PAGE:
I adore animals, and any chance I have to see, meet or otherwise interact with them I seek out around the world. In the USA there are many rules and regulations and safety issue that prevent direct interaction, but in Asia where such lines can be blurred at least slightly, there are many more opportunities.
I have recently petted the bellies of adult Bengal Tigers in Chiang Mai, bathed baby elephants in Chiang Rai and played with baby pandas in Chengdu. These were all incredible experiences, but I think my recent private penguin afternoon was the most incredible.
I paid around $1,000 (for four people) to have a group of 14 penguins to myself for about an hour and a half in Dubai, and it was worth every penny. I brought a friend along who has lived in Dubai for more than a decade, but never knew about the private penguin experience. No one at my hotel did either.
The price was on the higher end of the scale compared to what I’ve paid to interact with animals before, but what can you expect when you are inside a winter wonderland with animals built to survive in the world’s coldest, harshest climates, within a city in the middle of a desert where temperatures average 86 degrees.
I walked into the Mall of the Emirates wearing a light cotton sun dress and sandals, and the staff gave me long warm ski pants, ski jacket, socks, rubber winter boots and fleece gloves to prepare me for the cool -3 degrees Celsius or 25 degrees Fahrenheit.
For those keen on replicating my experience, I advise taking a change of clothes with you, including jeans, a warm sweater/jumper, a thick hat, and be sure to bring your own gloves because the gloves they provide are light and not quite warm enough. Once you start playing with the penguins, your hands get wet and very cold.
Once inside, we were given the ultimate VIP access to the private areas where the penguins live, off limits to regular visitors. The crowds gathered outside and watched with envy as they observed us frolicking freely with our new furry friends. I couldn’t believe that I had total access to over a dozen of of the sweetest penguins I could imagine. We touched and hugged them, from their white-as-snow tummies to their floppy black and white wings, and the penguins were extremely receptive, friendly, and even affectionate towards us – it was truly heaven!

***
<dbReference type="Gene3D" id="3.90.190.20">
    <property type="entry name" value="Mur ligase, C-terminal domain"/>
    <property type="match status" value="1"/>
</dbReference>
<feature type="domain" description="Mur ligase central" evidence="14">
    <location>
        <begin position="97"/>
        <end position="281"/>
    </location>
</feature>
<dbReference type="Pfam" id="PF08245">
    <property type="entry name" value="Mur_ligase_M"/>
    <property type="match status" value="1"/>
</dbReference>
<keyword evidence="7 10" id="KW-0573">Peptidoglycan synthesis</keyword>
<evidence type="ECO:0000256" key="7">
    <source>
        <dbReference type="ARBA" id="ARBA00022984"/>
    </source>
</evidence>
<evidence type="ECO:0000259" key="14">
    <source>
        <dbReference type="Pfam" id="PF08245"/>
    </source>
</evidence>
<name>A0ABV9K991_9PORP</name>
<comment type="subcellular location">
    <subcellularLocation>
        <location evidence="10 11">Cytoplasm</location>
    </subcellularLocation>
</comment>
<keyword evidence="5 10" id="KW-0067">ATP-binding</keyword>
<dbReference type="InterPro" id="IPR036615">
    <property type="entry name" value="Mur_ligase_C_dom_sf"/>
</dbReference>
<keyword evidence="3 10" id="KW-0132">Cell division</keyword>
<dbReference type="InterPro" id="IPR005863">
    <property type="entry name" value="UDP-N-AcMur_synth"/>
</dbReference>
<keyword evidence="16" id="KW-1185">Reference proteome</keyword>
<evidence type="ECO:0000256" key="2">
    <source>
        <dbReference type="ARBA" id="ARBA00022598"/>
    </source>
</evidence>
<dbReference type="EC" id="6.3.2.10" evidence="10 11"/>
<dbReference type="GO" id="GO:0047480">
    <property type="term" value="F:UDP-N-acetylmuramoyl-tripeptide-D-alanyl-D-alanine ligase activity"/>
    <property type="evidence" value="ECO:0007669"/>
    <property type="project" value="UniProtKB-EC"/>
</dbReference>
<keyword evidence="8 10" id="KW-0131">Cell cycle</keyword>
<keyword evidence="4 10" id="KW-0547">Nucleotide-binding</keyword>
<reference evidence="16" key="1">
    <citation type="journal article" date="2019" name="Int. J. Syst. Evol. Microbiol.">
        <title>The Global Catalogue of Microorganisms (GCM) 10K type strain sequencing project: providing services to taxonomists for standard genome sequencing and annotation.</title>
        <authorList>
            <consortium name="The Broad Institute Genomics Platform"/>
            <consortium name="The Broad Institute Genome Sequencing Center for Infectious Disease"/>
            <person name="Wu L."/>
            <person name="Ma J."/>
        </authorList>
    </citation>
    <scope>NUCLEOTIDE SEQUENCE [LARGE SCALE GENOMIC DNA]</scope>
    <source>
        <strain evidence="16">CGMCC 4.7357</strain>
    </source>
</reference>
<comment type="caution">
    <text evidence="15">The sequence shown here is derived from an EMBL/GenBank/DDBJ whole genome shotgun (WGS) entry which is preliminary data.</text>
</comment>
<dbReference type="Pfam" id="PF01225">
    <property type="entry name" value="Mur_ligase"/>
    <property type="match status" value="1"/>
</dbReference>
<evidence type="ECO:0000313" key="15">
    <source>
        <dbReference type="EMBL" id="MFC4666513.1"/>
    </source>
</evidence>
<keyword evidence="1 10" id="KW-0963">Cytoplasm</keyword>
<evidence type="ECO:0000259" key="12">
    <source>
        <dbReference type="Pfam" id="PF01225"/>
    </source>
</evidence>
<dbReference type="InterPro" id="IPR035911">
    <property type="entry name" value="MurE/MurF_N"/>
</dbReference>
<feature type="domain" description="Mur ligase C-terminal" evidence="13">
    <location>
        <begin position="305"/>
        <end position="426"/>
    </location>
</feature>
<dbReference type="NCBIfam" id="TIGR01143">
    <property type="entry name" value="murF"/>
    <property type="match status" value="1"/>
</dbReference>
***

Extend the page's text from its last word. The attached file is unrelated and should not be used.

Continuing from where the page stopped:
As I stroked Wally, one particularly friendly penguin, I noticed he felt soft, wet, and cold all at the same time, and when I looked closely, I could see his coat of thousands of fine, smooth feathers.
Penguins have very few natural predators on land, so they are not afraid of humans, although in the wild they do not allow you to touch them. I remember going to a massive penguin sanctuary in Punta Arenas in southern Chile called a “Pingüinera” and seeing many thousands of penguins waddling around, but if you tried to get too close they would turn around and spray an unlovely brown liquid at you. The penguins in Dubai are used to people so they are happy to be touched.
They also have the capacity to love, communicate with one another, look out for each other, and of course, play together! Of course, there are many different species of penguins, ranging from the well-known Emperor Penguin, to the lesser-known Macaroni Penguin, and all are different in their own way.
Dubai has Gentoo Penguins and King Penguins, who are known for their lengthy breeding cycles, taking up to 16 months to fledge a single chick. They are the second-largest penguin species, and are similar in appearance to Emperors. Their natural habitat is the sub-Antarctic belt, though a few of them have lost their way during migration and have been found as far as South Africa and Tasmania, Australia. I was told by their trainers that King Penguins are known for being the friendliest out of all the species.
They have names like Wally, Lollipop, Lucifer, Jumeirah and Cuddly, and they know their names. They have plastic color tags around their “arms” that differentiate them, but their beloved trainers (from India, Bangladesh, the Philippines, South Africa, Australia) know them so well anyway, and each penguin has a distinct personality. To my surprise, the penguins knew their own names, and responded when they were summoned. It was a thrill to see their high intellect in practice.
They live the life of Riley in a very large area with about 15 different rooms which we toured with our new friends over about 90 minutes. We moved from the swimming pool – probably the penguins’ favorite spot, as they have a particular fondness for swimming, to their “bedroom”, to their “dining room”, where they dine on fresh fish flown in from Canada (King Penguins indeed!), to their kitchen, where each penguin had its own cooler bearing his or her name, in their own special refrigerator. The trainers explained that they dish out precise quantities of food to each penguin on a daily basis, according to the penguin’s body weight.
We were accompanied by a professional photographer throughout who took dozens of shots and gave us a CD afterward of the images and 4 large 8×10 glossy photos. We were not able to take our own pictures or use our own cameras.
Our tickets also allowed us access to the Ski Dubai Snow Park, where we could toboggan, bobsled, or zipline, as well as access their giant snowball (basically a zorb) and ride the chairlift. Skiing was an additional cost or around $50/person, which my friend treated me to. Please see my separate blog on Snow Skiing in the desert in Dubai – coming soon!
The entire experience was absolutely unforgettable, and one that I would highly recommend to anyone looking for a unique experience in Dubai.